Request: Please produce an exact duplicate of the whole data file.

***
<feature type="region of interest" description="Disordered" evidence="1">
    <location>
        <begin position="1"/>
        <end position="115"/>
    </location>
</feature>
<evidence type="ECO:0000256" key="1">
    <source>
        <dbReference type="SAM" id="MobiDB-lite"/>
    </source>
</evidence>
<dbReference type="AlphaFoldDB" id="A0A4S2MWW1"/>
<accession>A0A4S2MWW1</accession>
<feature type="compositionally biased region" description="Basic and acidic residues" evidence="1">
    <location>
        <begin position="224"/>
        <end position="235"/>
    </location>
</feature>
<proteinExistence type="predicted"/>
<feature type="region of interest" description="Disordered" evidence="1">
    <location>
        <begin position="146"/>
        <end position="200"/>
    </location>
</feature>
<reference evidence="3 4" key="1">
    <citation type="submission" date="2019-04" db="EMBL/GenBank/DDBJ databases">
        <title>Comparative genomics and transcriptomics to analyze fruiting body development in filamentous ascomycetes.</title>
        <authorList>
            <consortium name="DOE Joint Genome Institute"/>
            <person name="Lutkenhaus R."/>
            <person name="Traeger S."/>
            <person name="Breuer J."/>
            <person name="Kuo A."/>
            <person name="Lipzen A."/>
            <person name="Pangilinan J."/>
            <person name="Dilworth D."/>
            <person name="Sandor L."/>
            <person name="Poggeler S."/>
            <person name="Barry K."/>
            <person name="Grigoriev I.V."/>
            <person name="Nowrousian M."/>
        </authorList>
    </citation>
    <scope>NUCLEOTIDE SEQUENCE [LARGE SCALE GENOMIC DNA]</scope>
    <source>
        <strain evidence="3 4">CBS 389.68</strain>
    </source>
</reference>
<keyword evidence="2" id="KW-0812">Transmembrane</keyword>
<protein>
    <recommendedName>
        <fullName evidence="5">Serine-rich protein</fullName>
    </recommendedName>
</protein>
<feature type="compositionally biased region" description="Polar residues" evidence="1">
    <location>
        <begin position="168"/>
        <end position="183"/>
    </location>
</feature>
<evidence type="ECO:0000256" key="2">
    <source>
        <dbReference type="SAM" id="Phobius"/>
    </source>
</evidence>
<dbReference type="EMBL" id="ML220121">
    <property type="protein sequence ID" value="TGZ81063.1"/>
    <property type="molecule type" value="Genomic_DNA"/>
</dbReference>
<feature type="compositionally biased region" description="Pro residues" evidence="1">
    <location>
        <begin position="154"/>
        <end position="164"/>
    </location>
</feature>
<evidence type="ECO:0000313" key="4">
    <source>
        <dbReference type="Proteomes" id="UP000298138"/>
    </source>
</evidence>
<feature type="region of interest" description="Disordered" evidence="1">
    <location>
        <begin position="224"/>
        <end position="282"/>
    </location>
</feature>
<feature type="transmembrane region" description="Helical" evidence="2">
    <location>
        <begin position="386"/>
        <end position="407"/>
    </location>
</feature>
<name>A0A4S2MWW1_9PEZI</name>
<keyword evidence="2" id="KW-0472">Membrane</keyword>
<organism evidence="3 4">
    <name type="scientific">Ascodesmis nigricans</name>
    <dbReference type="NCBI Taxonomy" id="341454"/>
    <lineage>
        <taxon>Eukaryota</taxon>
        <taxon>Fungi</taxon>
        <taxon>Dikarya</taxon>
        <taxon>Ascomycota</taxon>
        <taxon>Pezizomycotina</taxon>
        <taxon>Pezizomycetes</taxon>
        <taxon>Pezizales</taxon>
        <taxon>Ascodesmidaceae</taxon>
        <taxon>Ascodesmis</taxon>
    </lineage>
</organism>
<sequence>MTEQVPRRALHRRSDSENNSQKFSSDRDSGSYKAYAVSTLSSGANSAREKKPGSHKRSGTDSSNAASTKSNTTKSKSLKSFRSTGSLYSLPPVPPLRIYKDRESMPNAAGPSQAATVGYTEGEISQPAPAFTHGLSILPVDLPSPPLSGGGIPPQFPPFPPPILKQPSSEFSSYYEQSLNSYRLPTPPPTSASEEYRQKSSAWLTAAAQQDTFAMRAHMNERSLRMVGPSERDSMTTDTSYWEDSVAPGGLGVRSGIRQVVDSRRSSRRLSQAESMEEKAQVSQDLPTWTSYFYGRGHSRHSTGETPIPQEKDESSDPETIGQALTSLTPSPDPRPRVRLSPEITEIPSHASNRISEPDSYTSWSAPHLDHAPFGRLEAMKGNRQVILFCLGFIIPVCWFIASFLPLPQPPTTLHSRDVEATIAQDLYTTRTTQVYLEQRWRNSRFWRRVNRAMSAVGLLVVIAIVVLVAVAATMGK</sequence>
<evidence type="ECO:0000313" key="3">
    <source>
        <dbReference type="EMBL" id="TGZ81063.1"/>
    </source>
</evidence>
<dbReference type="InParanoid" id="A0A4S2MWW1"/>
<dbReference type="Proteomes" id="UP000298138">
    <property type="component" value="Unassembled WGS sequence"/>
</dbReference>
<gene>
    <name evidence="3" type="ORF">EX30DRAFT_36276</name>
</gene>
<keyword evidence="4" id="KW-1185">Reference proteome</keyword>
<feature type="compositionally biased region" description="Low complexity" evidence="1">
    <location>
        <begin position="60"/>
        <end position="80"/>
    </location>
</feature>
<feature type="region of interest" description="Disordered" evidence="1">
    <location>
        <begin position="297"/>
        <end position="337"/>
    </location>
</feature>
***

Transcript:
<feature type="region of interest" description="Disordered" evidence="1">
    <location>
        <begin position="1"/>
        <end position="115"/>
    </location>
</feature>
<evidence type="ECO:0000256" key="1">
    <source>
        <dbReference type="SAM" id="MobiDB-lite"/>
    </source>
</evidence>
<dbReference type="AlphaFoldDB" id="A0A4S2MWW1"/>
<accession>A0A4S2MWW1</accession>
<feature type="compositionally biased region" description="Basic and acidic residues" evidence="1">
    <location>
        <begin position="224"/>
        <end position="235"/>
    </location>
</feature>
<proteinExistence type="predicted"/>
<feature type="region of interest" description="Disordered" evidence="1">
    <location>
        <begin position="146"/>
        <end position="200"/>
    </location>
</feature>
<reference evidence="3 4" key="1">
    <citation type="submission" date="2019-04" db="EMBL/GenBank/DDBJ databases">
        <title>Comparative genomics and transcriptomics to analyze fruiting body development in filamentous ascomycetes.</title>
        <authorList>
            <consortium name="DOE Joint Genome Institute"/>
            <person name="Lutkenhaus R."/>
            <person name="Traeger S."/>
            <person name="Breuer J."/>
            <person name="Kuo A."/>
            <person name="Lipzen A."/>
            <person name="Pangilinan J."/>
            <person name="Dilworth D."/>
            <person name="Sandor L."/>
            <person name="Poggeler S."/>
            <person name="Barry K."/>
            <person name="Grigoriev I.V."/>
            <person name="Nowrousian M."/>
        </authorList>
    </citation>
    <scope>NUCLEOTIDE SEQUENCE [LARGE SCALE GENOMIC DNA]</scope>
    <source>
        <strain evidence="3 4">CBS 389.68</strain>
    </source>
</reference>
<keyword evidence="2" id="KW-0812">Transmembrane</keyword>
<protein>
    <recommendedName>
        <fullName evidence="5">Serine-rich protein</fullName>
    </recommendedName>
</protein>
<feature type="compositionally biased region" description="Polar residues" evidence="1">
    <location>
        <begin position="168"/>
        <end position="183"/>
    </location>
</feature>
<evidence type="ECO:0000256" key="2">
    <source>
        <dbReference type="SAM" id="Phobius"/>
    </source>
</evidence>
<dbReference type="EMBL" id="ML220121">
    <property type="protein sequence ID" value="TGZ81063.1"/>
    <property type="molecule type" value="Genomic_DNA"/>
</dbReference>
<feature type="compositionally biased region" description="Pro residues" evidence="1">
    <location>
        <begin position="154"/>
        <end position="164"/>
    </location>
</feature>
<evidence type="ECO:0000313" key="4">
    <source>
        <dbReference type="Proteomes" id="UP000298138"/>
    </source>
</evidence>
<feature type="region of interest" description="Disordered" evidence="1">
    <location>
        <begin position="224"/>
        <end position="282"/>
    </location>
</feature>
<feature type="transmembrane region" description="Helical" evidence="2">
    <location>
        <begin position="386"/>
        <end position="407"/>
    </location>
</feature>
<name>A0A4S2MWW1_9PEZI</name>
<keyword evidence="2" id="KW-0472">Membrane</keyword>
<organism evidence="3 4">
    <name type="scientific">Ascodesmis nigricans</name>
    <dbReference type="NCBI Taxonomy" id="341454"/>
    <lineage>
        <taxon>Eukaryota</taxon>
        <taxon>Fungi</taxon>
        <taxon>Dikarya</taxon>
        <taxon>Ascomycota</taxon>
        <taxon>Pezizomycotina</taxon>
        <taxon>Pezizomycetes</taxon>
        <taxon>Pezizales</taxon>
        <taxon>Ascodesmidaceae</taxon>
        <taxon>Ascodesmis</taxon>
    </lineage>
</organism>
<sequence>MTEQVPRRALHRRSDSENNSQKFSSDRDSGSYKAYAVSTLSSGANSAREKKPGSHKRSGTDSSNAASTKSNTTKSKSLKSFRSTGSLYSLPPVPPLRIYKDRESMPNAAGPSQAATVGYTEGEISQPAPAFTHGLSILPVDLPSPPLSGGGIPPQFPPFPPPILKQPSSEFSSYYEQSLNSYRLPTPPPTSASEEYRQKSSAWLTAAAQQDTFAMRAHMNERSLRMVGPSERDSMTTDTSYWEDSVAPGGLGVRSGIRQVVDSRRSSRRLSQAESMEEKAQVSQDLPTWTSYFYGRGHSRHSTGETPIPQEKDESSDPETIGQALTSLTPSPDPRPRVRLSPEITEIPSHASNRISEPDSYTSWSAPHLDHAPFGRLEAMKGNRQVILFCLGFIIPVCWFIASFLPLPQPPTTLHSRDVEATIAQDLYTTRTTQVYLEQRWRNSRFWRRVNRAMSAVGLLVVIAIVVLVAVAATMGK</sequence>
<evidence type="ECO:0000313" key="3">
    <source>
        <dbReference type="EMBL" id="TGZ81063.1"/>
    </source>
</evidence>
<dbReference type="InParanoid" id="A0A4S2MWW1"/>
<dbReference type="Proteomes" id="UP000298138">
    <property type="component" value="Unassembled WGS sequence"/>
</dbReference>
<gene>
    <name evidence="3" type="ORF">EX30DRAFT_36276</name>
</gene>
<keyword evidence="4" id="KW-1185">Reference proteome</keyword>
<feature type="compositionally biased region" description="Low complexity" evidence="1">
    <location>
        <begin position="60"/>
        <end position="80"/>
    </location>
</feature>
<feature type="region of interest" description="Disordered" evidence="1">
    <location>
        <begin position="297"/>
        <end position="337"/>
    </location>
</feature>